I was speaking of my coined distinction yesterday with someone, and she essentially defended nostalgia (not s a mental illness) by pointing out how nostalgia as it operates these days (or is taken to operate–at least since the 1920s, as the etymology suggests) centers nostalgia on the experience OF THINGS in childhood, not just on the experiences of childhood, e.g., “oh, that was my favorite TV show then, that was my FAVORITE toy” etc. Capitalism has encouraged us to substitute or festishize the objective correlatives (the symbols, the objects) of our childhood as signifying our “happy childhood” itself, which of course we might recapture by re-owning.

      In this way, it appears that the “insanity” of nostalgia has been normalized into a necessity of capitalist culture. (I want to remind myself that Hofer pathologized “homesickness” along with the other entirely legitimate human senses of land, place, experience, etc, that words like genesen point to. “Nostalgia” already demonizes “Heimweh,” but we stand now 300 years past Hofer’s proposal, so that the authentic Heimweh of back then has been corrupted or substituted with object fetishizing. Nostalgia–when in the guise of Heimweh–can have an authentic root when it does not substitute the objects of the past as the carrier of the experience of the past. This shift in the carrier of memory points to the “normaliization” of the mental illness of nostalgia. Why not then just respond to charges of nostalgia with, “No, I’m homesick,” but not only does homesickness itself carry obvious connotations of sickness, in general, people who complain of homesickness get told to “grow up” or “suck it up” because it is seen as a “childish” malady, suffered by those at camps. By which I do not avoid the sense of camp as refugee camp either; certainly exiles, especially Russians apparently, have expressed in emigree literature a devastating degree of homesickness, but this itself gets criticized as a failure to assimilate, &c. All of this, it seems, because nostalgia has been normalized in capitalist culture as a yearning for objects rather than places.)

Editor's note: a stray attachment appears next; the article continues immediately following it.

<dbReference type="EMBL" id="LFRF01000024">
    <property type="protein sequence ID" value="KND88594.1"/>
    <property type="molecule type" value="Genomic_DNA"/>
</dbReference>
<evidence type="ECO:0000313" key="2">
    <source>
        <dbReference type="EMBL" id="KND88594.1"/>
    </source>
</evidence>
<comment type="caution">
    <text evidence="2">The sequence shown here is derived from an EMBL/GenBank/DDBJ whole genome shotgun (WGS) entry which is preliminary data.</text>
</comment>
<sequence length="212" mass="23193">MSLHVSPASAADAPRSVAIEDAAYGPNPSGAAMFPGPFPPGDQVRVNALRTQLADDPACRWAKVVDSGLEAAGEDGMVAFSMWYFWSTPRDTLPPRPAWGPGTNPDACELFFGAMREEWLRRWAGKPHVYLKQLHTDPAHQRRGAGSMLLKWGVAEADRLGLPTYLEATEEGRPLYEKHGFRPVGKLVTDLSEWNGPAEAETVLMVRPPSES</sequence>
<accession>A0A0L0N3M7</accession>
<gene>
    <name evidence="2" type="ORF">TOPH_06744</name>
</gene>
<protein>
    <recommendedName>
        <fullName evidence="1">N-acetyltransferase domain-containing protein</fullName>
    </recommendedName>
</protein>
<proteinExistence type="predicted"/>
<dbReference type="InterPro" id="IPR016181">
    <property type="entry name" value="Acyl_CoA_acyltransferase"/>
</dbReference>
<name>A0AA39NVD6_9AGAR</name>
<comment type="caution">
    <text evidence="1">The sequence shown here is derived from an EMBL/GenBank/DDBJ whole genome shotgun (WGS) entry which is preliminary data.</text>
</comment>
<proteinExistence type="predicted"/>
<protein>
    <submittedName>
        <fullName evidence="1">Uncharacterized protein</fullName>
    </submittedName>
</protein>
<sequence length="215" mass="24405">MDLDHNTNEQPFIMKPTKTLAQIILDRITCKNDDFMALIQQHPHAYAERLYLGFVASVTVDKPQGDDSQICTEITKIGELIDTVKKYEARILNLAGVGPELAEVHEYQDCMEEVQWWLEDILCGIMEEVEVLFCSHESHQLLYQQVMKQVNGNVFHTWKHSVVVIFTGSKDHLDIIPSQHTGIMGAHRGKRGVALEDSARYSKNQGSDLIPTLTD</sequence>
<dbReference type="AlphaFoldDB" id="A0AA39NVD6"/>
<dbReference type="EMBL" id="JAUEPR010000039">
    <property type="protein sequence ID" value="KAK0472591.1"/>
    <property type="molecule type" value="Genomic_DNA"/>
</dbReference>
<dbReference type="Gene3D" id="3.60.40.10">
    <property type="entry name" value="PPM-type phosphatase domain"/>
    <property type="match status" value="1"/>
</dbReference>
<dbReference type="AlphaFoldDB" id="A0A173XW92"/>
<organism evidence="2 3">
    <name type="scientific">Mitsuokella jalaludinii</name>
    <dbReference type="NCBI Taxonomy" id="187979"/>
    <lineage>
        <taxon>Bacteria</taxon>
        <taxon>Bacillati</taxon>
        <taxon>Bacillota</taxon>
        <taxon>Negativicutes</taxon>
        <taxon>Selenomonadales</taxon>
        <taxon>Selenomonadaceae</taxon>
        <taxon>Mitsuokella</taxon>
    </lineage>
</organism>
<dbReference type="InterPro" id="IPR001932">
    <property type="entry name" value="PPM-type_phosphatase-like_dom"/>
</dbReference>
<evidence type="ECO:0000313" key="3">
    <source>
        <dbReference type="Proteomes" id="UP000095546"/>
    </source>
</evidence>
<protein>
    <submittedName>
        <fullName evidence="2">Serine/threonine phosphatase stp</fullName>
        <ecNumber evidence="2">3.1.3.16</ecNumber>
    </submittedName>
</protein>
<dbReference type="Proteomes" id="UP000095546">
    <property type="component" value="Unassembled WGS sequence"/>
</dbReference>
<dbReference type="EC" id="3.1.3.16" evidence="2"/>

This normalization offers cover for xenalgia, since if nostalgia is normal then so could xenalgia be. I think this might be an example of using the labelers against themselves.